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Re: scientist / master conductor



 >Herve LE MEUR wrote: 
 >...science must be a human activity, with the goal of the populations,
 >and not the knowledge, or, even worse, productivity or profitability.
 >Do you agree? 
 >
 >Robert Cohen wrote:
 >When there exist one billion hungry bellies, the priorities of those
 >starving people are that they receive 365 billion dollars so that they
 >might eat a daily lunch and then fertilize a barren planet.  How can we
 >justify financing the means to cure society's ills?  Without the profit
 >motive, who would then perform the research?

It is curious that you think of financing. Most farmers are hungry
because their subsistence practices (food production as priority,
perhaps supplemented with some cash crops) have been undermined
principally by past colonial practices and later by globalization,
which turned food farms into huge plantations for export and other
business-oriented and corporate- or government-directed land-uses.

Their priority therefore is not to receive a dollar a day from some
financiers, but to be left alone to till their lands and feed their
families.

It is the profit-motive, particularly in its pure form as expressed in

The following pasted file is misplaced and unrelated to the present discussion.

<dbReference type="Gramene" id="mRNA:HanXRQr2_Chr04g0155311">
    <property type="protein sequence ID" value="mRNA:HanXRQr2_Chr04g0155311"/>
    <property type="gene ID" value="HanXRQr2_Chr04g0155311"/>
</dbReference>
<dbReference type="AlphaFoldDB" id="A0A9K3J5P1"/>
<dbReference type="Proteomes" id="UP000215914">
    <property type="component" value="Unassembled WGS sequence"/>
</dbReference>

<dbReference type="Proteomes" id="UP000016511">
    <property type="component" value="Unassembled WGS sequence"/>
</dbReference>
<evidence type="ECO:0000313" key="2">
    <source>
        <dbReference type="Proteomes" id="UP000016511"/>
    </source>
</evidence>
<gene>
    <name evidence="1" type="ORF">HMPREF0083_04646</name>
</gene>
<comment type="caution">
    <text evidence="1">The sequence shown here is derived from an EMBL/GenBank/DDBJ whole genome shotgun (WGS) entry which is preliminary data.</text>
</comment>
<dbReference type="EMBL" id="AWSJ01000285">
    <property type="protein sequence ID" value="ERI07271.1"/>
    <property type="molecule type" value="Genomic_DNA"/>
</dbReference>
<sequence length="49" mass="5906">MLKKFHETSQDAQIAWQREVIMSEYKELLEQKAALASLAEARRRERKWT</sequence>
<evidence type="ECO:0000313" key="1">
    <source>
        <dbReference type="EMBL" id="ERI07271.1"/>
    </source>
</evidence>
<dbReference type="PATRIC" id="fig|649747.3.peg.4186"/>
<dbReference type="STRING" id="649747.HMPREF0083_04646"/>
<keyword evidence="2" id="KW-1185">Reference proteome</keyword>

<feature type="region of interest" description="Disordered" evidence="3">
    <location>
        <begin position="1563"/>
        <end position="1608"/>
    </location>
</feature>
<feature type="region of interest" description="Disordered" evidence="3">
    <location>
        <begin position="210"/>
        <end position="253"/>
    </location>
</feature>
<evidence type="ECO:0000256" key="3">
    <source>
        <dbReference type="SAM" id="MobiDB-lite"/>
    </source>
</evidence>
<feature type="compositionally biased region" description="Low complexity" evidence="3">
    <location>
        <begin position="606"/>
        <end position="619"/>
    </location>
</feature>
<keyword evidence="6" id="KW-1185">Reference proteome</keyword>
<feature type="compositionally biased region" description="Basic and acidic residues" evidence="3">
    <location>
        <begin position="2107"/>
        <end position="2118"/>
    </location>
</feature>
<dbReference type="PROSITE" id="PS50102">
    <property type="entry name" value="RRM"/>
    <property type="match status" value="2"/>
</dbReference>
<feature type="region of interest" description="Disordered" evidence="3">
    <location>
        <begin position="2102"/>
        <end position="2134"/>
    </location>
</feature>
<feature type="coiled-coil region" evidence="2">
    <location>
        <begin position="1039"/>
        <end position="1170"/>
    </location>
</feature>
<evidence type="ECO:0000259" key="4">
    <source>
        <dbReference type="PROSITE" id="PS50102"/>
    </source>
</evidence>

the corporation, which keeps these people poor. It is the limitless
pursuit of production, growth and profit -- with its corollary
limitless need for raw materials and energy -- which is the real cause
of the destruction of the land, the environment, and of communities.
People (and academia) have been doing research all the time without
the profit-motive. "Research" is often a mask, behind which
profit-maximizers pursue their single-minded goal. "Research" is the
same excuse we hear from GE companies like Monsanto who are today
insisting to field-test their GE products in our countries despite our
strong opposition.

Your suggestion to hand over money to people who are hungry may work
briefly, but in the long run, this is one of the practices which
bankrupted the local food producers in many developing countries, as
rich countries dumped "food aid" into poor countries, and is therefore
in fact one of the root causes of hunger.

On Herve's point that GE can feed the hungry: sorry, I don't believe
so. GE represents an effort to take control of food provision away
from ordinary farmers into corporate hands. Organic/ecological
agriculture by farmers themsevles can feed the hungry better -- and
with healthier foods.


Roberto Verzola